Maggie’s appeal: Importance of being around those who care

Edinburgh Maggie's Centre head Andrew Anderson explains how the charity can help. Picture: Ian Georgeson
Edinburgh Maggie's Centre head Andrew Anderson explains how the charity can help. Picture: Ian Georgeson
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Andy Anderson, centre head at Maggie’s Edinburgh, explains how the charity can help at Christmas.

Christmas can be the most wonderful time of the year, but it can also be an incredibly challenging time when you are living with or beyond a cancer experience.

Not that this means the festivities need or should be cancelled.

On the contrary, when faced with a diagnosis and an uncertain future, celebrations such as Christmas can become even more important.

It’s not unheard of for people to have their best, if most emotional, Christmas when coping with the life-changing emotions which surround a cancer diagnosis and people can, in some instances, rediscover an appreciation of the simpler things in life, from a hot mince pie to the same old cracker jokes, and the importance of being with people you care about.

However, a cancer diagnosis can also leave people facing tough questions, exhausting treatment and difficult emotions that can range from anxiety to loneliness and isolation.

These challenges affect not only the person with cancer, but their family and friends too.

And at a time such as Christmas, when everyone is supposed to be filled with joy, all these things can feel even harder to bear.

Maggie’s, though, is
 here to help anyone affected by cancer cope with the full range of emotions they might be feeling on the run up to Christmas.

While we are not open over the holidays, in the lead up to Christmas, our expert staff at Maggie’s Edinburgh can help people find their way through those big questions and emotions while also working out a way to make the holidays, if not joyous, then more bearable.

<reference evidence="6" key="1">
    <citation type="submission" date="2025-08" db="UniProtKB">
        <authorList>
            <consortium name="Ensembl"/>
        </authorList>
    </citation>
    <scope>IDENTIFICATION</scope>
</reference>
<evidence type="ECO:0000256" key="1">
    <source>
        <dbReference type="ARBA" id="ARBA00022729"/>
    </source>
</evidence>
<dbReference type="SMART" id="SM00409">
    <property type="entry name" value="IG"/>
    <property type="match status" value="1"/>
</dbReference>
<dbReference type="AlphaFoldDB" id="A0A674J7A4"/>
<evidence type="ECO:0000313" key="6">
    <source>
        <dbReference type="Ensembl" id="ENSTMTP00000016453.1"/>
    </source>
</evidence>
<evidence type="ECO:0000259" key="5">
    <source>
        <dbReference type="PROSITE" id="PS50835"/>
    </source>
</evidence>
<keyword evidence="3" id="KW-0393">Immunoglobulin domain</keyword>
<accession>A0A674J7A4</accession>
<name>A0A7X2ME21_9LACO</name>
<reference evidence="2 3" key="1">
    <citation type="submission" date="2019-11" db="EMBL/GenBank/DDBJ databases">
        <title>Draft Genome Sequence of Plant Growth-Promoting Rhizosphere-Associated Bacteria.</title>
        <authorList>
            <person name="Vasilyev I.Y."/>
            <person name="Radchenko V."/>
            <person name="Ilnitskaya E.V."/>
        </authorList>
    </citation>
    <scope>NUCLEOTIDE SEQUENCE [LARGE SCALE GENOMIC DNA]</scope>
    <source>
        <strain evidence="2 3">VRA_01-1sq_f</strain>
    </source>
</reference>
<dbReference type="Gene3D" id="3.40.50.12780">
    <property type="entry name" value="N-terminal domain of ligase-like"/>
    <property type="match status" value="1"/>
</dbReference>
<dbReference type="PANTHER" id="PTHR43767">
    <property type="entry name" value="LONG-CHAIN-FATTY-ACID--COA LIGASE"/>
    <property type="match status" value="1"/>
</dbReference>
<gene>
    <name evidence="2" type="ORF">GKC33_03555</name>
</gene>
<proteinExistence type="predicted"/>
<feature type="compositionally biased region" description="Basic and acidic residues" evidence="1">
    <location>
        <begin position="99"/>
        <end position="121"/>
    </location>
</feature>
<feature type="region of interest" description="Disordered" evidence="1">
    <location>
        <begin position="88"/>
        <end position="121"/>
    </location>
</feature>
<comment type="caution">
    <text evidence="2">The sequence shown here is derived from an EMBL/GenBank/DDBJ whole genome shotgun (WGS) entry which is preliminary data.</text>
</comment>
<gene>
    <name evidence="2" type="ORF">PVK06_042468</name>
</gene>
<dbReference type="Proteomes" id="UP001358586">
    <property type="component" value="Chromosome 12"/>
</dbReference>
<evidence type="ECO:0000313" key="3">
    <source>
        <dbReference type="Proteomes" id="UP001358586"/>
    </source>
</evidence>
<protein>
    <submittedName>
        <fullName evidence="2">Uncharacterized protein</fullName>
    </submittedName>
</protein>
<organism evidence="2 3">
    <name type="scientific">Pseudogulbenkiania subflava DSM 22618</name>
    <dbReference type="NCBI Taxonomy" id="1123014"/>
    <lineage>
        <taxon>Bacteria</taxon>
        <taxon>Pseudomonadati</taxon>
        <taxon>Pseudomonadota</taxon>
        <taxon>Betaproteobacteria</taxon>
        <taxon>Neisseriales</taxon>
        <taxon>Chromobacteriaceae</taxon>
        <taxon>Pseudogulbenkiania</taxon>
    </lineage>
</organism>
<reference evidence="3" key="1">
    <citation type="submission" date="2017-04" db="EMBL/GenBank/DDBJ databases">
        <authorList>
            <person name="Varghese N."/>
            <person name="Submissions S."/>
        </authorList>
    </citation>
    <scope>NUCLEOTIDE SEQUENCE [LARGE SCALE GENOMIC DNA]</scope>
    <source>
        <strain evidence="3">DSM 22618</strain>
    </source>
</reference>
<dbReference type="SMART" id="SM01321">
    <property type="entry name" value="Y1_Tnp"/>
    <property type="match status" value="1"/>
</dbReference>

There’s no need to make an appointment, the centre is open from nine to five Monday to Friday and offers a full evidence-based programme of free practical, emotional and social support.

Emotional support includes one-to-one sessions with cancer support specialists or relaxation classes – both of which could be incredibly useful tools for anyone affected by cancer and struggling to cope with their own thoughts and feelings as Christmas approaches.

Our practical support such as benefits advice and nutrition workshops is designed to alleviate some of the problems which may well be weighing on people’s minds as the holidays draw near.

Money worries, for instance, can dominate people’s thinking when they have been diagnosed with cancer, but our staff can ensure visitors are receiving everything they are entitled to and can also look at what grants might be available from other organisations while nutrition workshops can help ensure holiday eating can be nutritious, tasty and mindful of needs created by treatment or symptoms.

But often at Maggie’s the best support on offer comes from other people experiencing cancer too.

A cup of tea at the kitchen table with people who understand can be all it takes to help someone feel less lonely or isolated.

Or perhaps a quiet half hour in one of the many calm spaces at a Maggie’s Centre, away from home, work and family, is the perfect way to regroup and recharge for whatever the holidays may bring.

Of course, Maggie’s also has an Online Centre which also offers a range of support and is available 24 hours a day, and while it is only staffed between the hours of 9 and 5, social support can always be accessed through blogs and forums.

To find out more about Maggie’s please visit www.maggiescentres.org. To visit Maggie’s Online Centre please visit www.maggiescentres.org/onlinecentre

newsen@edinburghnews.com